By Benjamin Vermette
The ambitious company SpaceX launched its ninth unmanned cargo resupply mission to the International Space Station (ISS) on April 8 2016 from Cape Canaveral, Florida. The mission, dubbed CRS-8, will be forever written about in history books.
CEO of Tesla Motors, PayPal, Solar City and SpaceX, young billionaire entrepreneur Elon Musk proved his earnest intention of installing a permanent rocket-reusability strategy by landing, for the first time in human history, the first stage of its Falcon 9 rocket on a drone-like barge-ship.
Note that it’s not the first time they succeeded in landing the Falcon 9 on something; they did it on steady ground in Cape Canaveral in December 2015 (click here to read more about this mission).
The following youtube video posted by SpaceX captures their most recent feat.
Following a perfect launch on Friday afternoon by the Falcon 9 rocket, everyone was becoming excited for another ‘experimental’ rocket landing on a barge. After deploying its Dragon cargo spacecraft into orbit and towards the ISS, the first stage flipped over, found the right trajectory, slowed down from 20,000 km/h, and succeeded in landing on the barge in a non-explosive fashion.
It wasn’t SpaceX’s first try to complete this feat; they’ve already dedicated other rockets to this. In other words, the rockets blew up trying to land on the barge (read more about these attempts in my previous articles: Hubble, SpaceX, Falcon, Messenger and More... and SpaceX Failed to Land Their Rocket on a Barge-ship).Elon Musk called them RUDs (Rapid Unscheduled Disassembly).
But now, it’s a different story. Launching a rocket, deploying gear into space intended for some humans on the ISS, then landing the remaining part of the rocket, all inside 9 minutes, how can this even be physically possible? Well, ladies and gentlemen, I give you Elon Musk.
“It's another step toward the stars,” he said during a press conference.
It is indeed, but what does it mean for the future of space exploration?
Landing the rocket on steady ground, as they did in December 2015, is great. However, landing it at sea is essential for SpaceX’s reusability strategy. After launch, the rocket is hundreds of kilometers east of the Cape. Landing it on an autonomous drone-ship not only saves fuel but when mastered, will also diminish risks.
Adding extra fuel to a rocket for landing may not seem cost-effective, but building a rocket from scratch is way more expensive. As a matter of fact, building a Falcon 9 costs $60 million, while refueling it is only about $250,000.
Musk predicts his reusability strategy to contribute cutting the spending “100-fold”. According to his predictions, SpaceX’s launches’ fees could shrink from $61.2 million (compared to $225 million for its competitor ULA) down to $600 000. This 44 year-old visionary hopes that one rocket will be able to support up to 20 spaceflights.
Even if the space industry-leading company SpaceX performed an out-of-this-world accomplishment, its main mission was of course to respect its contract with NASA, which is to deliver goods to the ISS when needed.
As you may have guessed, this is exactly what they did, the Dragon cargo spacecraft that successfully launched on April 8th was flawlessly delivered to the ISS, where it arrived and docked on April 10th.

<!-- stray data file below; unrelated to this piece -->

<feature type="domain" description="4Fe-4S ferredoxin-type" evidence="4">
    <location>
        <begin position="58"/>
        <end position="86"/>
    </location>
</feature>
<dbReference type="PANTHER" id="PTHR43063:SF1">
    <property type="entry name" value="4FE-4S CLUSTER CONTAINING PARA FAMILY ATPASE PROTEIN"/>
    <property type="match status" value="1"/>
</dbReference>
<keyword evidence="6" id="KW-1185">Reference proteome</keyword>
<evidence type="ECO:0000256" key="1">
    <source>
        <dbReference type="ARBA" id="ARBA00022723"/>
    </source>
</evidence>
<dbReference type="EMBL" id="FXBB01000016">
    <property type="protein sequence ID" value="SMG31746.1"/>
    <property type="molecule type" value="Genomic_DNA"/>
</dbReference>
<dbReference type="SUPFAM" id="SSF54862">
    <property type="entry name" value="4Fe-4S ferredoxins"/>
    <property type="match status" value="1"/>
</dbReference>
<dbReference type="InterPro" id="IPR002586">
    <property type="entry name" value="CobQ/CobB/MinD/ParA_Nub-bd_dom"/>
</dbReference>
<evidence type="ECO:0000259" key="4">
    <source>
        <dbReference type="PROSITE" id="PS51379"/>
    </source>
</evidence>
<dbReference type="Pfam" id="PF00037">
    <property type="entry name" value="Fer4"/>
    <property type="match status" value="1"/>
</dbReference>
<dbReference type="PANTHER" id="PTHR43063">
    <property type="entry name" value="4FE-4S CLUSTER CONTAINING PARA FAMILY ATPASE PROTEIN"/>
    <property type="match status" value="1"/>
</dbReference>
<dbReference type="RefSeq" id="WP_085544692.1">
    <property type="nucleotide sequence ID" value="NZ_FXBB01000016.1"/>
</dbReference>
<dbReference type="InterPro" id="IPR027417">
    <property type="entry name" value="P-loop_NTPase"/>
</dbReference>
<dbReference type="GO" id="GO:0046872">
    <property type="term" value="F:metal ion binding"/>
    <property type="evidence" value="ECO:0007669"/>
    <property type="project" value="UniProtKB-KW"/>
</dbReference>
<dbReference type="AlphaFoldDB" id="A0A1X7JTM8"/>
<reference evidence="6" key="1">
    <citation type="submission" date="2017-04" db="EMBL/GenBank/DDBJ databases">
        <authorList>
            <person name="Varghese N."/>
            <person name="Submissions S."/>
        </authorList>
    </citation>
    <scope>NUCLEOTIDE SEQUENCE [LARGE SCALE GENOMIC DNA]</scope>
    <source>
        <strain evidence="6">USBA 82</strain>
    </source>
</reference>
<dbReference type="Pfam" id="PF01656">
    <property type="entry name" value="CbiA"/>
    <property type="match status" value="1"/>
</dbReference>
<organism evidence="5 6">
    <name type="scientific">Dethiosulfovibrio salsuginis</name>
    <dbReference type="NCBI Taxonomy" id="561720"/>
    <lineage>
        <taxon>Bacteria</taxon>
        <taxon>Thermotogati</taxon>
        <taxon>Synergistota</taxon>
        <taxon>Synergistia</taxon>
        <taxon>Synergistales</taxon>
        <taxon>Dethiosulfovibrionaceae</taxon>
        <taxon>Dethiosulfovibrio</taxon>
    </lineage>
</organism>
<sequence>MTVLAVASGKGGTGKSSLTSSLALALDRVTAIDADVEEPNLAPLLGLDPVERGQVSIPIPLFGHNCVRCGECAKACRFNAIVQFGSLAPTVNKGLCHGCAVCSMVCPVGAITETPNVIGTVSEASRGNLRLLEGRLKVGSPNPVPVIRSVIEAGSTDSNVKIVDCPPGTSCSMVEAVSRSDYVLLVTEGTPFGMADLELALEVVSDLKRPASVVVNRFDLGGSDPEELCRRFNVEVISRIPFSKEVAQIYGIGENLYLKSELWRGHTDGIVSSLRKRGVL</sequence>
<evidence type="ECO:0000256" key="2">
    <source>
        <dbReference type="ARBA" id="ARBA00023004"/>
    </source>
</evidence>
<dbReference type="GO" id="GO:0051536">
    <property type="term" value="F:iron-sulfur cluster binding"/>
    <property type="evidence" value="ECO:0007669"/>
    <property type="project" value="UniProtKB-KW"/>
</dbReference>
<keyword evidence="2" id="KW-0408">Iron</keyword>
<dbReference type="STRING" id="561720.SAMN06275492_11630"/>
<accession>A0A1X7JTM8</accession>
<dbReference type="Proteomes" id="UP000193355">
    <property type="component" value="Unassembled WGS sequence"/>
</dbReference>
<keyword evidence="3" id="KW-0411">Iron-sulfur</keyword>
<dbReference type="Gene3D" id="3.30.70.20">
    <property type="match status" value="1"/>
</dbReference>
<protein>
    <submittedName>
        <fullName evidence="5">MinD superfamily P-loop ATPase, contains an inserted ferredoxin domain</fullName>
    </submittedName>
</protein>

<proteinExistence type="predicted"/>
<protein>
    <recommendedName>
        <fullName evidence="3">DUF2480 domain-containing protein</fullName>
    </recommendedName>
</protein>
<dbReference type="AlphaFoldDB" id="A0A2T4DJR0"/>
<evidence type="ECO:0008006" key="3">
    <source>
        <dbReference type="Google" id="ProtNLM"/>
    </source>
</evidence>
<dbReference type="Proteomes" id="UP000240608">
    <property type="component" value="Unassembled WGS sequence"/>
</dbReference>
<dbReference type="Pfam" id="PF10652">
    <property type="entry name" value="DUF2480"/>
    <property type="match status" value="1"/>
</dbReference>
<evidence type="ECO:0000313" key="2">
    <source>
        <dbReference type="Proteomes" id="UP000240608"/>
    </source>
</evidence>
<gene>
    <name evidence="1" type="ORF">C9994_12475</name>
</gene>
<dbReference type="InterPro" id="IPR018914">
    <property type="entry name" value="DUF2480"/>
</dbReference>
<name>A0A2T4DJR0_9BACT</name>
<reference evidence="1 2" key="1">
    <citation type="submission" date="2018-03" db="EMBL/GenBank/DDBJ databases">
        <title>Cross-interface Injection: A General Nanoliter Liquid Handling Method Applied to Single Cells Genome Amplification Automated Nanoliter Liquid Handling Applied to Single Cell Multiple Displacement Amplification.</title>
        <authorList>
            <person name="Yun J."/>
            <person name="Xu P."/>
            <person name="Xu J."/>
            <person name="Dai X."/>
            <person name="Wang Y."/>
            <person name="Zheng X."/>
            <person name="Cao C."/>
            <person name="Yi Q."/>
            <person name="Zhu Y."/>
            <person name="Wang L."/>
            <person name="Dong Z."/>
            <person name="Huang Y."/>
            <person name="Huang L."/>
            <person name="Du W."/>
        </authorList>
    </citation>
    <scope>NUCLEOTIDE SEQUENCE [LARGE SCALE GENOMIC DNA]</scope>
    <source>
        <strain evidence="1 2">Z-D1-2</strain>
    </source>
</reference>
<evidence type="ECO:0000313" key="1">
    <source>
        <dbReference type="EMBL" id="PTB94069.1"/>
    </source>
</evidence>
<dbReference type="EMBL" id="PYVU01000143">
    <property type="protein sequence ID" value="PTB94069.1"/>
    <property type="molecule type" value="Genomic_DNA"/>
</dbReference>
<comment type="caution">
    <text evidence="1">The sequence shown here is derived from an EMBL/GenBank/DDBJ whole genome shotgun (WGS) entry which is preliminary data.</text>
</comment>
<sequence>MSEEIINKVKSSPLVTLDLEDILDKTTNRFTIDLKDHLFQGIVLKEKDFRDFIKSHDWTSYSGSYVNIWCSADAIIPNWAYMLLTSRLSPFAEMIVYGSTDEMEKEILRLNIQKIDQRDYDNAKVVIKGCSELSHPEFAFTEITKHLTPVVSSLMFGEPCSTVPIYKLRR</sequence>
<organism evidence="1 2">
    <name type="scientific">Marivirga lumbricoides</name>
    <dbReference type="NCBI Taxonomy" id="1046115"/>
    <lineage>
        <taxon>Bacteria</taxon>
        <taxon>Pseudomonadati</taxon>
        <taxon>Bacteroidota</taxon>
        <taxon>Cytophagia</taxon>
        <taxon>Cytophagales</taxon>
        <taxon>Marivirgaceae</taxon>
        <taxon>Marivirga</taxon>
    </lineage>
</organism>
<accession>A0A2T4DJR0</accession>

But what exactly was on the Dragon spacecraft?
First, there was equipment for an interesting science investigation, which is called the Rodent Research-3-Eli Lilly Investigation.
When humans reside in space, gravity no longer affects their body. This results in decreases in bone density, muscle strength and heart-pumping efficiency. This is why astronauts need to exercise so much in space!
This investigation will use mice to better understand the effects of a particular antibody known for its capability “To prevent muscle wasting in mice on Earth”.
Another science experiment, called Micro-10, “will study fungi in space for the purpose of potentially developing new medicine for use both in space and on Earth”. A couple similar science experiments, generally concerning the study of the human body in space, are now possible due to the arrival of the required equipment on the ISS.
But the major experiment that the Dragon spacecraft carried, was not typical. The Bigelow Expandable Activity Module (BEAM) is an inflatable module that attaches to the station. It is only a prototype (for now), but the long-term goal is for BEAM to be used in NASA’s future missions to Mars.
After installation on April 16, the inflatable structure grew to attain almost 13 feet in length while having a 10.5-feet diameter.
It is scheduled to stay on the space station for a period of two years, during which the astronauts of the ISS will enter the module three-to-four times a year to retrieve data from the sensors onboard.
If everything goes as planned, Bigelow Aerospace, BEAM’s contractor, might launch another of their prototypes into space by 2020. But this time, it won’t be BEAM, but what they call the autonomous B330 expanding habitat.
As a matter of fact, Bigelow Aerospace announced, on April 11, that they have discussed a partnership with the private rocket manufacturer United Launch Alliance (ULA) to launch their B330 prototype in 2020.
The idea of an inflatable space module is promising: it takes less room on a rocket, but once in space, it provides a place for astronauts to live and work. NASA may even consider these modules when the time comes to plan a journey to Mars!
While the ISS is studying medicine in microgravity, hence its motto “Off the Earth for the Earth”, it is also considering prototypes for long-duration spaceflights and studying the effects it would have on a human.
The journey to Mars is happening!